We took off from the Phnom Penh airport and as I write this we’re on a Korean Air 747 somewhere over the north Pacific. We spent four intense days debriefing our 32 member World Race squad. Last month they’d been in Viet Nam, living on the top two floors of a hotel-brothel, a great vantage point from which to pass out roses to prostitutes as a way of saying “God loves you.” They prayed a lot while they were there and their schedule seemed to fill to overflowing with ministry to university students and to special needs babies.
They’d liberally poured out their compassion, but compassion needs the breathing space of a debrief or it becomes fatigued. So they headed for Cambodia’s beaches where, as their coaches, Karen and I had the job of speaking life to them.
We met with their small teams of six. One of the teams was experiencing something of a crisis. Whereas they’d seemed too perfect before, they were struggling this time and their situation resisted a quick fix.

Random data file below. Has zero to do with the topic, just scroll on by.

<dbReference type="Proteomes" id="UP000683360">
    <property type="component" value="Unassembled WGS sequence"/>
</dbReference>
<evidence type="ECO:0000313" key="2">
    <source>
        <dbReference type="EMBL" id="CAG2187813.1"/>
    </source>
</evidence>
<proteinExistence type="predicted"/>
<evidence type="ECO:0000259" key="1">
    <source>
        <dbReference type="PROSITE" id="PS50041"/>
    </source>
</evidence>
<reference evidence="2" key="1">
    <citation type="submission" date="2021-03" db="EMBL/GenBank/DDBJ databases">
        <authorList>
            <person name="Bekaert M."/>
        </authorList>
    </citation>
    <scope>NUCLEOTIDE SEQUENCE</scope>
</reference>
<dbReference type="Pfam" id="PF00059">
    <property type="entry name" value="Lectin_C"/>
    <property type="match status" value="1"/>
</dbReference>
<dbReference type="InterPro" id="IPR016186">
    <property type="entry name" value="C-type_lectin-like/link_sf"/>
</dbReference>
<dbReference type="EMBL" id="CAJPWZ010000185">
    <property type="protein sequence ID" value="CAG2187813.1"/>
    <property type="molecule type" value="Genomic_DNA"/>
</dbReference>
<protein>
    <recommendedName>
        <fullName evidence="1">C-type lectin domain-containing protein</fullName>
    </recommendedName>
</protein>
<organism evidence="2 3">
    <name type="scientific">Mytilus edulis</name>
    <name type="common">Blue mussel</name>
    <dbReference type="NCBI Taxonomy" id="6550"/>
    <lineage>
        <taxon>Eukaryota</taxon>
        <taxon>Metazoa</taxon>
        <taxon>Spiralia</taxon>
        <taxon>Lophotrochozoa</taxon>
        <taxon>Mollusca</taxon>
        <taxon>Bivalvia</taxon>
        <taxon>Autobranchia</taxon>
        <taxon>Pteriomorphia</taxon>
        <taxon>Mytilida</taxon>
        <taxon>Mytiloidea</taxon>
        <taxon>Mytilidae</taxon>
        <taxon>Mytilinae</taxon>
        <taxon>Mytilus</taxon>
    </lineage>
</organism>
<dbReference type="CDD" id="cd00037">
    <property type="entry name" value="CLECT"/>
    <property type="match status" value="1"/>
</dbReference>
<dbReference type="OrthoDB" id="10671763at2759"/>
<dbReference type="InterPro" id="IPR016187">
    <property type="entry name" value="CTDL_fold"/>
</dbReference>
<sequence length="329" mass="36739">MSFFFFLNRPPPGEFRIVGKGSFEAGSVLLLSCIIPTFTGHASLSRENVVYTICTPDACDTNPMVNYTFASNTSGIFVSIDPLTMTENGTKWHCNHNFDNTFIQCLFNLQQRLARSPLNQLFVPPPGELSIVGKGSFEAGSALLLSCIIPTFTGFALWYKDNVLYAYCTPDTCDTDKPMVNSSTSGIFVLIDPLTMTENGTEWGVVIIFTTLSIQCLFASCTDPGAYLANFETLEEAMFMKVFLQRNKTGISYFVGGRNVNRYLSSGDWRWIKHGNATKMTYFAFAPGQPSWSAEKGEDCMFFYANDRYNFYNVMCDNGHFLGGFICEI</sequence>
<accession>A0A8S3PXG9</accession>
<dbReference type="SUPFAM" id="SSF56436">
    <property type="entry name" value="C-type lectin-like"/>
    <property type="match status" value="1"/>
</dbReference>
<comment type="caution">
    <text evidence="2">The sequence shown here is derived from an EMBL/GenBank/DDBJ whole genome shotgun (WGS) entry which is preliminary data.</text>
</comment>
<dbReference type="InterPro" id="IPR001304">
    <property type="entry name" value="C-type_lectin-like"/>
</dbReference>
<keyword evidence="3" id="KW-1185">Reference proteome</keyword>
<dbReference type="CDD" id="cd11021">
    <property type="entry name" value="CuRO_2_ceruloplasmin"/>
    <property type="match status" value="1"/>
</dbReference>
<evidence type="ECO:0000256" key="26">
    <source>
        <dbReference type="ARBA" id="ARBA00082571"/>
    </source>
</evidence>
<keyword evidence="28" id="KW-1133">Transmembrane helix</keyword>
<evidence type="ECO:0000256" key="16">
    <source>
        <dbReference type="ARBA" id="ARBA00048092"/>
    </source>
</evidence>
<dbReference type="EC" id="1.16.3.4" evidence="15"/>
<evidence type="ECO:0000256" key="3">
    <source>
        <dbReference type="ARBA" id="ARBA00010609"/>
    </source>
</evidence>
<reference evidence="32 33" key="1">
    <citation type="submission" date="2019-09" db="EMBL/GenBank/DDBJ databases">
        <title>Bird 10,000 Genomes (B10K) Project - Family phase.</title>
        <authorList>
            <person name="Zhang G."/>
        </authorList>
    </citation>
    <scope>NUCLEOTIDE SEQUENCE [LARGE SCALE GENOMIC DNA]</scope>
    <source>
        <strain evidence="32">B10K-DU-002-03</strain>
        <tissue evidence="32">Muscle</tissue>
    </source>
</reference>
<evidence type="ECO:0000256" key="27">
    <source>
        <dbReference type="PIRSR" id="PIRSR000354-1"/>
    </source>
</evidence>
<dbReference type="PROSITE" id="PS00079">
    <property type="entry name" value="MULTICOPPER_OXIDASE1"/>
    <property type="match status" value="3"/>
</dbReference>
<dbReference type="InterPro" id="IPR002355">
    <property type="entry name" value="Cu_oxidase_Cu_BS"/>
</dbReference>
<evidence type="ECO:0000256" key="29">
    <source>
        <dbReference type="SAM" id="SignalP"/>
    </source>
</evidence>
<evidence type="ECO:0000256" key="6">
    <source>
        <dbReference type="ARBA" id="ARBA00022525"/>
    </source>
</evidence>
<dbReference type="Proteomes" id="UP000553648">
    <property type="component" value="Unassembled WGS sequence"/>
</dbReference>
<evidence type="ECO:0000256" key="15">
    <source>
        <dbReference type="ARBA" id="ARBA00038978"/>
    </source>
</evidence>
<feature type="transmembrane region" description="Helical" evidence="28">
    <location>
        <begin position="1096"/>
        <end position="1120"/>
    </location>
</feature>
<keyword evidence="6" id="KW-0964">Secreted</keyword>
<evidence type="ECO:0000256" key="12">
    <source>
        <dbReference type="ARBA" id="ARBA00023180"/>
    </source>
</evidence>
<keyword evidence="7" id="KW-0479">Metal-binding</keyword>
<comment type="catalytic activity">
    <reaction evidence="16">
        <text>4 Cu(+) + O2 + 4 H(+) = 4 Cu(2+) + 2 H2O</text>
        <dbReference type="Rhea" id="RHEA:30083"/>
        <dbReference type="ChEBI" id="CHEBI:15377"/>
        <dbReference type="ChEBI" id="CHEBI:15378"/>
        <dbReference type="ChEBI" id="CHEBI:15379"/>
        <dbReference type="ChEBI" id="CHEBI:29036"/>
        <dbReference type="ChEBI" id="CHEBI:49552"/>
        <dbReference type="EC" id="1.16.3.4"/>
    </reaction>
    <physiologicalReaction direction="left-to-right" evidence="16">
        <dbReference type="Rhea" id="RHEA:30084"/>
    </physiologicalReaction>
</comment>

We met one-on-one with team members. If you read some of their blogs (from Lindsay, Kira, Josh, Pamela for starters), you can get a more specific sense for the kinds of issues they wrestle with. Tough stuff, life-changing stuff, and sometimes a surrogate mom or dad can help them sort through it all.
One morning as I was running on the beach, I heard the Lord say, “Rent a boat and go explore the nearby islands with Josh.” So I found a boat for $30, grabbed Josh, and we had a blast snorkeling and exploring the beaches of Bamboo Island. I don’t often get that kind of personal time with a racer, so this was a gift.
The next day we repeated the excursion with the whole squad. I had a vision for grilling a barracuda on the beach. We bought a huge one for cheap and had a great adventure. The whole thing cost less than if we’d taken them out for hamburgers at McDonalds.
As the boat chugged along, we talked about their dreams and how much God delights in making them happen. And on the four-hour bus ride back to the capital, we told jokes and stories. When the bus pulled over to drop us at the airport, we told them we loved them, and they said the same.
If many had arrived tired from Viet Nam, it seemed the light had returned to their eyes. We left them ready to take on the next set of challenges and heartbreaks. It’s a great ministry for empty nesters like us who love to disciple.